Once the bottle has loosened around the cork, you may feel the cork begin to move on its own, pushed out by the pressure in the bottle. With your thumb, push gently against the cork to keep it from popping out too quickly. Lift you thumb slowly to guide the cork gradually out, so that it is released with a “hiss” sound, rather than a “pop.”
Before serving your bottle of Champagne, give the lip of the bottle a quick wipe to get rid of any excess foam that may have spilled out. To serve, tilt the bottle at an angle over a glass of champagne, making sure not to touch the rim of the glass with the bottle. To serve, pour an inch of the liquid into a glass and wait a few seconds for the bubbles to reduce before filling the rest of the glass. The standard Champagne pour is 4 ounces, or 2/3 of the glass.
And there you have it, your bottle of Champagne open, served and ready to be enjoyed! For any questions about the above-mentioned steps, do not hesitate to contact our team directly.
Ready to practice opening a bottle of sparkling wine or Champagne? Perfect! But first, here are a few more dos and don’ts when opening a bottle of bubbly.
• DO chill your bottle before opening it. At room temperature, the carbon dioxide pressure builds up inside of the bottle, pushing the cork out more quickly before you are ready to open it. Chilling the bottle lowers the pressure, allowing you more control over the process. DO chill your bottle gradually in a refrigerator or bucket filled with 50% ice and 50% water. DO NOT chill your bottle suddenly in the freezer, where it can explode and leave a mess.
• DO NOT, under any condition, shake your bottle of Champagne before opening it. When removing it from the ice bucket or fridge, make sure to do so gently. Otherwise the pressure inside the bottle can unleash the cork by force and cause damage to your surroundings. If you do end up accidentally shaking your bottle, set it aside in a cold place for an hour or so to allow the carbon dioxide to settle back into the liquid.
• DO use a napkin or a kitchen towel wrapped around the bottle to steady your grip while you are releasing the cork. This will prevent the bottle from slipping from your hand and will give you more control over the removal of the cork.
• DO NOT pour the Champagne too quickly. As Champagne is a carbonated beverage, the bubbles can push the liquid to the top of the glass quickly, leading to a spill. In order to prevent wasting Champagne, pour it slowly into upright glasses, filling the latter up to only about an inch. Wait for the bubbles to reduce down slowly before filling the glass completely.
• DO, in the case of an older vintage, pour yourself a small sample of the Champagne to smell and taste before serving others. Make sure the Champagne has no off-aromas (wet cardboard, nail polish or mushroom juice) and no rancid, sour taste before serving others. If the Champagne has gone bad, discard the bottle directly.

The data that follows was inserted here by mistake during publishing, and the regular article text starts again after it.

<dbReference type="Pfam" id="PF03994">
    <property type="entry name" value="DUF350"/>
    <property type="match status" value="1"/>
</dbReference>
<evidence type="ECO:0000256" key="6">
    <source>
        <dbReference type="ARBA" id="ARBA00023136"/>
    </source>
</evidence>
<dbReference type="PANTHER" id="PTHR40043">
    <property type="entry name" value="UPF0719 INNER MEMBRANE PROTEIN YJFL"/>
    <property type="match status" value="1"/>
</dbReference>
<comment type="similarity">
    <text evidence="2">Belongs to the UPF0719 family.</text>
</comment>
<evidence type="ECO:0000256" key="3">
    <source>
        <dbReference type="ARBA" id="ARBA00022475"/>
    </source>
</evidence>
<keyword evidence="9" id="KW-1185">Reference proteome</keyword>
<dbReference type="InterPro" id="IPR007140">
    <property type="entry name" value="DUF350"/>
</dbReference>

Our simple 6 step guide for opening a bottle of Champagne describes the way to open a bottle in 99% of social settings. It is often said that Champagne should open with a hiss or a sigh, rather than a pop. Nevertheless, certain rare situations call for a showier, more dramatic Champagne bottle opening. Discover these alternative ways to open a bottle of Champagne with a bit more flare.
• The Champagne Rocket Launch: Add a bit of drama to your New Year’s Eve or birthday celebration by launching the cork like a rocket into the sky. To do so, follow our guide all the way up until Step 5. Then, instead of guiding the cork out gently once it is loosened, hold it back with your thumb and then let go, allowing it to fly out over the heads of your guests. Make sure to aim the bottle away from your guests or anything fragile to avoid damage.
This method of opening a bottle will lead to a festive “pop!” sound, a cork launched into the sky, and the Champagne bursting out of the glass in a shower due to the built up pressure in the bottle. While it does make for quite the spectacle, we do not recommend this method with a very nice bottle of Champagne, as it involves significant spillage and waste.
• The Champagne Saber: An entertaining and ceremonial yet quite dangerous way to open a Champagne bottle is by sabering it. This involves using the blunt end of a saber, sword or large knife to strike the Champagne bottle along the seam, causing the glass to split and the top half of the bottle neck to be removed in one swift swoop.
When done correctly, there are no shards of glass and the champagne can be served directly from the neck of the bottle. When done incorrectly, the broken shards of glass can damage the person sabering the bottle and can also fall into the wine. Take a look at our article about the Champagne Saber to learn more about this technique!
Now that you know how to open a bottle of Champagne, maybe you are asking yourself “Where can I find champagnes near me?” Browse our extensive selection of top Champagne brands directly on our site or reach out to our team directly with any questions you may have. We’d be delighted to guide you through our selection and help you choose the right bottle for your occasion.